Apparently, it's not "Be kind to meat processor Tyson's (NYSE:TSN) shareholders" day. The company produced a blowout second quarter, beating the highest analyst estimate of $0.29 a share by $0.04 a share, and the stock is down. Go figure.

In fact, an arguably anemic 5.6% increase in revenue masks some impressive sales increases. Of the company's many divisions, sales of prepared foods jumped 76.1%; pork, 22.6%; and chicken, 12.1%. Dampening the overall results was beef. Beef? Yes, your mother's chicken company gets a third of its revenue from chicken and 44% from beef.

Expected to take a bite out of Tyson's results, mad cow disease did just that. Beef volume sales declined 12%. But get this: Revenue was down only 3%. A couple of mad cows apparently didn't drive down beef prices, but the 40% decrease in international beef sales at Tyson was no laughing matter.

The second quarter is usually the hardest for Tyson. To make matters worse, last year's second quarter had a $94 million gain from a one-time settlement of vitamin antitrust litigation. But results still improved year over year, bolstered by a $90 million gain from grain hedging. The company has talked about "taking prudent steps" by expanding its hedging operations, so give it credit for delivering the goods.

Tyson also hit another major milestone. After buying IBP (where all the beef came from), the company took on significant debt. To soothe investors, management set a 45% debt-to-capital target for the end of fiscal 2004. The company has reached that milestone -- two quarters ahead of plan.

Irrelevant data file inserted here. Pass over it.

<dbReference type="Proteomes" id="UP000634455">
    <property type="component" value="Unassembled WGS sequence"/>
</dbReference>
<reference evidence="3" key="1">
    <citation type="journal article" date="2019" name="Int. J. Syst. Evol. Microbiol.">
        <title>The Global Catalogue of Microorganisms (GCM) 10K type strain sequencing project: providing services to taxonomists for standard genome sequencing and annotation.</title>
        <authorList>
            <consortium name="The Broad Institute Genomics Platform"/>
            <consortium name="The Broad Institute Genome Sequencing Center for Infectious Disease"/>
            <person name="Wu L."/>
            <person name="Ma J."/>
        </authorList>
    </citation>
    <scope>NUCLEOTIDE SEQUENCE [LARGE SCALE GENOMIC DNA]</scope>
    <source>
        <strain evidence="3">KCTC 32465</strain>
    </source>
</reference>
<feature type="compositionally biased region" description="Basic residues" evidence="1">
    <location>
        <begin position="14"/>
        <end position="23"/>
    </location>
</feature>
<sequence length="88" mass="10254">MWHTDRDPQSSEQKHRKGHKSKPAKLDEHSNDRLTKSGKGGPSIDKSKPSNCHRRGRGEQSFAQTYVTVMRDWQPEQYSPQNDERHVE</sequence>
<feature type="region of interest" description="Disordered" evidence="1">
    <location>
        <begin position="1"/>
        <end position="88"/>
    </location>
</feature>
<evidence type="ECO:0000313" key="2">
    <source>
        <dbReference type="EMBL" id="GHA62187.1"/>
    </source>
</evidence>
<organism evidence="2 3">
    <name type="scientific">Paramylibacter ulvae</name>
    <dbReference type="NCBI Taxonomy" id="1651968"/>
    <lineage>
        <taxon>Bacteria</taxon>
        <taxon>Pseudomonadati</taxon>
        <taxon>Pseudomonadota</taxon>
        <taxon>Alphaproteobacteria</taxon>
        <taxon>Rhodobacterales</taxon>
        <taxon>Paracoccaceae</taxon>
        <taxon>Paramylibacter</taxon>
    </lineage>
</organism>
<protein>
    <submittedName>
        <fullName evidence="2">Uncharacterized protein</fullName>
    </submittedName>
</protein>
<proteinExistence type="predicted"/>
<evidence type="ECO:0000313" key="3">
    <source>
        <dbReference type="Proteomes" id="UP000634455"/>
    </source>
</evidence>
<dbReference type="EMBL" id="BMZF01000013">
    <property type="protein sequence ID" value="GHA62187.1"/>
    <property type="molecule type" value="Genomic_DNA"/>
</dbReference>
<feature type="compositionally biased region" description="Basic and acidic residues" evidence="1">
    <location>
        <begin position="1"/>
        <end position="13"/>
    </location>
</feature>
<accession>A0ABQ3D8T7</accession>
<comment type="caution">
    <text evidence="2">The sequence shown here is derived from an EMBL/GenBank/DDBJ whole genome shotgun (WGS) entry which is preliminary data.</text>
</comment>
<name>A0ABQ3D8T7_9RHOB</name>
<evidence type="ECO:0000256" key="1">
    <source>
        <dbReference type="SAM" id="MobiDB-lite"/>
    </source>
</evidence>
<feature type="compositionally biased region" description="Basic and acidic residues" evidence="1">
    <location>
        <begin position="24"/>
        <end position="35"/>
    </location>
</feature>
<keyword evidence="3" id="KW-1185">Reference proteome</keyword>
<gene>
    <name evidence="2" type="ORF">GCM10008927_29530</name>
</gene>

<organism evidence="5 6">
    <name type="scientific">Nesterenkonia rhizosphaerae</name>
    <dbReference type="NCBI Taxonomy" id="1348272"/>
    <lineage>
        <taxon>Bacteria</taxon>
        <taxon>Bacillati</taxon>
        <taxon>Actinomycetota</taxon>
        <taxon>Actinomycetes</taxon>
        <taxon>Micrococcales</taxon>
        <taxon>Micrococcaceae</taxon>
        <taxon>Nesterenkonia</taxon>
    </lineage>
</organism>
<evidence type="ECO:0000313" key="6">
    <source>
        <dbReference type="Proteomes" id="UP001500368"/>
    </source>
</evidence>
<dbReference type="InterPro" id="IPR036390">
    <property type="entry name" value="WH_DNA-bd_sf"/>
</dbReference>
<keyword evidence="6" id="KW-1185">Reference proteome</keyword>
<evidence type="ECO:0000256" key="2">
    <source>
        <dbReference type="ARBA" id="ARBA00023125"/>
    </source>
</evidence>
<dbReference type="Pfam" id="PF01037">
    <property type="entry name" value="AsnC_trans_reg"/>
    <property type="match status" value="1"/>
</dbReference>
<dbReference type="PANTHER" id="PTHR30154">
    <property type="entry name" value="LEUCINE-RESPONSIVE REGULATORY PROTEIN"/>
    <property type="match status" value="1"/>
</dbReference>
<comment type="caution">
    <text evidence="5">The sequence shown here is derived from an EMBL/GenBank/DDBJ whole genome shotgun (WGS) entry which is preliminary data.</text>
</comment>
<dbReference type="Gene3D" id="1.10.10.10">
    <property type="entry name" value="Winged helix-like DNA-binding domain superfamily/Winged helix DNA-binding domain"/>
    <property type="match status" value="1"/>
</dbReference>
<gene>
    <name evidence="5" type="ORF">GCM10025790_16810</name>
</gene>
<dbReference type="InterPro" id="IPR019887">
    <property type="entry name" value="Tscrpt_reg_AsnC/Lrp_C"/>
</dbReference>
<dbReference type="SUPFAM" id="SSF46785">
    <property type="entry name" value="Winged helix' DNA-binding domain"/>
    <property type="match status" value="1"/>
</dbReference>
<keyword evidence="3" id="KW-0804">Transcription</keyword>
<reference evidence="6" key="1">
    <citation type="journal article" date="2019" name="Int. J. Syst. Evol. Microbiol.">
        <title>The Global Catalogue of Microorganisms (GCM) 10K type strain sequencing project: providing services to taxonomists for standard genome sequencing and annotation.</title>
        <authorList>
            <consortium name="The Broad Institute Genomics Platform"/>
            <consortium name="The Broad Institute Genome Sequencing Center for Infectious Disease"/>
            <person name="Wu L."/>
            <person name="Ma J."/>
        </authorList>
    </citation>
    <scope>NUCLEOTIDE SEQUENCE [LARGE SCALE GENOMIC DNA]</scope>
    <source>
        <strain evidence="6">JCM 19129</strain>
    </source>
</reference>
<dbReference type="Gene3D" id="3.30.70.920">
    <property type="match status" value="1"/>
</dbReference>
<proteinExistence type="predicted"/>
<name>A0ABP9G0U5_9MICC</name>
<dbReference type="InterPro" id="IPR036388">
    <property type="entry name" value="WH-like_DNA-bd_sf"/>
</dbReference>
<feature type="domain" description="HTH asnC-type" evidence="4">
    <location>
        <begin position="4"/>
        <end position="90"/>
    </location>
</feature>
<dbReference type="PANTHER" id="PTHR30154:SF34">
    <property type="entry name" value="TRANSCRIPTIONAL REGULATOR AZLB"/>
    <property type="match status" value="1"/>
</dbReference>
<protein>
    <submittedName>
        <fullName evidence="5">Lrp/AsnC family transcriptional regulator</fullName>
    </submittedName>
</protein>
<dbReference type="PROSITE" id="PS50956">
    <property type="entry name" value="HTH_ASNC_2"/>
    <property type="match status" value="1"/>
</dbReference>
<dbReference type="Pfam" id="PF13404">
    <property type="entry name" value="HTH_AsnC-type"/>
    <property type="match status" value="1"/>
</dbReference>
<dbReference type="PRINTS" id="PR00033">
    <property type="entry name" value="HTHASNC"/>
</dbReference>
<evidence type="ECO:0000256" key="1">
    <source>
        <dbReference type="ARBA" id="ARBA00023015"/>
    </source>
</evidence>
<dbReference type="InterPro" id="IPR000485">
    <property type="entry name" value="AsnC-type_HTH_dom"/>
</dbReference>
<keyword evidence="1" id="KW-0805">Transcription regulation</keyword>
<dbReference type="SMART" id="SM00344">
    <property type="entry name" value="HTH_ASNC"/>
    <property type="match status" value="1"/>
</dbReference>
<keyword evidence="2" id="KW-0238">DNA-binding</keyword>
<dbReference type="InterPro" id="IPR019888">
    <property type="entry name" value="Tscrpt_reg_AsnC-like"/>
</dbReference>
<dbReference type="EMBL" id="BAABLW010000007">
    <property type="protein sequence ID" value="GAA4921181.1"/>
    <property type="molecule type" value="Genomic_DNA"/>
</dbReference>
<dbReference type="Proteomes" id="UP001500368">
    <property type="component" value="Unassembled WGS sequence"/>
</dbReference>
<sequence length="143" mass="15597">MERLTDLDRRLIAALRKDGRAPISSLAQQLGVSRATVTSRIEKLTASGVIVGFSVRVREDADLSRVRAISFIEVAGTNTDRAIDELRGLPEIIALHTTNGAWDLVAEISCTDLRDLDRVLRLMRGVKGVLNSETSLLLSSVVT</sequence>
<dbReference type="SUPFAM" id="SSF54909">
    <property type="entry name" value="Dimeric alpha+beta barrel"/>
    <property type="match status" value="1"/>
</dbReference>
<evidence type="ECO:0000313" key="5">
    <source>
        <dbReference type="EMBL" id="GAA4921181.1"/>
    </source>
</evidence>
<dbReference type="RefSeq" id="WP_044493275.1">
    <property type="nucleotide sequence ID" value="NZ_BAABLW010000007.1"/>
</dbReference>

Management also set earnings for the year at $1.05 to $1.25 a share, up sharply from last year's $0.80 a share, which explains why the stock is up 100% over the last 52 weeks. Yet, with a forward price-to-earnings ratio as low as 15 times, Tyson doesn't appear overpriced.

If you want to take a look at Tyson, you'll find that the company does an excellent job of presenting its business results -- including the risks. With cash up and debt down, the most commonly watched balance-sheets items are excellent. But note, too, that accounts receivable and inventories were down. When you consider that sales were up, that's excellent.

As for its peers, Tyson's operating margins better those of rival Smithfield Foods (NYSE:SFD). Pilgrim's Pride (NYSE:PPC) reported fantastic earnings today, which were covered by Seth Jayson. Former Motley Fool Stock Advisor pick Sanderson Farms (NASDAQ:SAFM) offers higher margins and a lower price-to-earnings ratio, but lacks the diversity of products that provides long-term protection for investors.

Investors considering food stocks or the food processors might just want to take a look at Tyson.

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Fool contributor W.D. Crotty does not own stock in any of the companies mentioned.